My 3 Close Encounters of the Best Kind with Garfield’s Jim Davis
I love comic strips and I love templates. And yes, the two are connected. I’ll explain how in a little while. As for the Close Encounters of the Third Kind reference, that movie was set in Muncie, Indiana. And that’s where this story about me and Jim Davis takes place.
I saw Mr. Davis on three separate occasions. He was a Ball State University Alummist, the same university I graduated from in Muncie.
The first time was face-to-face. Mr. Davis was doing a book signing just off of campus. I had him sign a poster that I gave to someone else. I still can’t believe I didn’t buy a book and have him sign it for me!
The second time was at a Ball State football game. Mr. Davis lived in a nearby town where his company Paws, Inc. is located. He was sitting with friends ten feet away in the same row as me. This time I didn’t approach him. I figured he deserved to enjoy himself without some college kid bothering him.
The third time I was much farther away. We were in the same building, the College of Architecture. Mr. Davis had participated in a lecture for the students. This was cool because he was asked to sign the wall reserved for the speakers. He didn’t just sign the wall. He drew Garfield on it!
I love it when artists pull back the curtains and give you a peek at their creation process. I’ve heard Mr. Davis describe the steps he goes through as detailed in this story, the magazine, Indianapolis Monthly. One quote, in particular, caught my attention.
… I watch Garfield in my head like I’m watching a TV set. I put him up a tree, I have him in a boat, or staring out a window — and then I just watch him. And I ask myself, What would he do? What would he say? What would the other characters do and say? Where would they go? And I just watch until something funny happens — then I back up three frames and cut it off…
The first time I heard this quote years ago, it didn’t occur to me what Mr. Davis was doing. At the core of his process is a template.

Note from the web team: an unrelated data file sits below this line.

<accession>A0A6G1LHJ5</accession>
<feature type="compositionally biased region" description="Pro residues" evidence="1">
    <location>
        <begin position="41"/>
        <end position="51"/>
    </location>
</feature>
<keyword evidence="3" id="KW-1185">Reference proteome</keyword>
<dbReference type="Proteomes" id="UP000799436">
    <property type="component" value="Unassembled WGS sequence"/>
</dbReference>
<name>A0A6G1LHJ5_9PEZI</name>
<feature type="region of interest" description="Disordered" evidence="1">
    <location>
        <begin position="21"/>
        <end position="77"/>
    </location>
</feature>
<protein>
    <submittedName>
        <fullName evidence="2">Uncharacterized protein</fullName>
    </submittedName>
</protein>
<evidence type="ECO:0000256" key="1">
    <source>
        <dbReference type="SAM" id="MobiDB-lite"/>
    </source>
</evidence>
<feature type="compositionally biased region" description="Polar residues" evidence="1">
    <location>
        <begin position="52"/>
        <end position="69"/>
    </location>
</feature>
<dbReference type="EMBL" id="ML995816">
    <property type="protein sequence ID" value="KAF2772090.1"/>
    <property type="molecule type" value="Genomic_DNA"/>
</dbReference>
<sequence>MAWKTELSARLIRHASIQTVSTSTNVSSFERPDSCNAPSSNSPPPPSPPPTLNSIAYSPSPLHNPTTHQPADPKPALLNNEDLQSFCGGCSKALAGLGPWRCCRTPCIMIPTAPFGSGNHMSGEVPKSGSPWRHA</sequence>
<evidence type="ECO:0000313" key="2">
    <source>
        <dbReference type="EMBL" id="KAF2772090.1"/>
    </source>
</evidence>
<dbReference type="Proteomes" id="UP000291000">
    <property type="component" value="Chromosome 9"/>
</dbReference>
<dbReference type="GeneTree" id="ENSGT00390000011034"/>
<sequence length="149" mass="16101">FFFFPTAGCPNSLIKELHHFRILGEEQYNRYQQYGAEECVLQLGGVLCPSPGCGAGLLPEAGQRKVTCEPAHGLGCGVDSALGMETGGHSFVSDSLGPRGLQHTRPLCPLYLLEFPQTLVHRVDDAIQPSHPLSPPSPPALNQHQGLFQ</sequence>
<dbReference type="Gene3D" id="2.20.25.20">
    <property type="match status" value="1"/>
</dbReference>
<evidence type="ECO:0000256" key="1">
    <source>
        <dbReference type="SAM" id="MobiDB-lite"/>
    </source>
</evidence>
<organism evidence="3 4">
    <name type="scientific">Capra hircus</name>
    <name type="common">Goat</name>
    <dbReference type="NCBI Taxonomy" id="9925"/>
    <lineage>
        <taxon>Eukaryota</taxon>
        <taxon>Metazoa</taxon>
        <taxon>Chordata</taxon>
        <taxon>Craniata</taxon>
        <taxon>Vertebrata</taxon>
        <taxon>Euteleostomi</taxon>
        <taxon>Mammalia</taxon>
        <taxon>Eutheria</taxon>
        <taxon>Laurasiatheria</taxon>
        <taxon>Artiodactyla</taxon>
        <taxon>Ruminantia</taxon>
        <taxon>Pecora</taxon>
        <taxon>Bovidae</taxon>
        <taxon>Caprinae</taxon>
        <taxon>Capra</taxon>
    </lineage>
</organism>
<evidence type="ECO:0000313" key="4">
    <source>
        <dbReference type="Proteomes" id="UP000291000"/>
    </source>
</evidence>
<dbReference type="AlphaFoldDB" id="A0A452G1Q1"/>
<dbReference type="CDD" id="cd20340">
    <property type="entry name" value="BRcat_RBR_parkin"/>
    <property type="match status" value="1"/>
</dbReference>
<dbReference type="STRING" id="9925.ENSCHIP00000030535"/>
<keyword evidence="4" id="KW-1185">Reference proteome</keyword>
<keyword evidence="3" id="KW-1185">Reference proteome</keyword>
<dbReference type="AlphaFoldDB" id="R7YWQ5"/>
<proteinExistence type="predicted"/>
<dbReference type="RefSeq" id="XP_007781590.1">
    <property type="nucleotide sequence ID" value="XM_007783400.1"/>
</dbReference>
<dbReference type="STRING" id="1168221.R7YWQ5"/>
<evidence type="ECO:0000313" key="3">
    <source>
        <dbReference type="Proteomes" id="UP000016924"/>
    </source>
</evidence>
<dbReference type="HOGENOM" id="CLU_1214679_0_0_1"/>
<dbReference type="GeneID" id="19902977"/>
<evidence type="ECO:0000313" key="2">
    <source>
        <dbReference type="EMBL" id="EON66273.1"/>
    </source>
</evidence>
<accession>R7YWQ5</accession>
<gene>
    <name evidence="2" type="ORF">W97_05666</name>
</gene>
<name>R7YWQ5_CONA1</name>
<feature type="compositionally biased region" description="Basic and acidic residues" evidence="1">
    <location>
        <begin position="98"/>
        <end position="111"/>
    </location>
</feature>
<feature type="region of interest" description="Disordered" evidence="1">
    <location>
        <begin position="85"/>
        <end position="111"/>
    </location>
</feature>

Here is the Garfield template.
Step 1: Put Garfield in a situation
Step 2: See how he acts
Step 3: When something funny happens, back up three frames
Simple! Right? Mr. Davis has used this template for over 40 years to entertain millions and make millions.
Let’s connect the dots and tie this story together.
I love to create templates because they make going from thoughts to words easier, faster with results that work every time. In fact, I have a template of the month club where members get a new content creation template every month. Details here.
Here’s my process.
Step 1: I think of an idea for a template. Something to base it on. For example, I love acronyms because acronyms make a concept easy to remember.
Step 2: I ask myself, how can I turn an acronym into a template?
Step 3: With the end result in mind, I back up one, two, three, or however many steps it takes to turn my idea into a template.
Without realizing it, my process is similar to the process Jim Davis uses to create Garfield. I’ve used this process many times to create templates.
You can do this too!
Daily Doable: Think of an outcome you would like to achieve. Then back up one, two, three, however many steps it will take to get you to your goal. Then begin at step one and do it.
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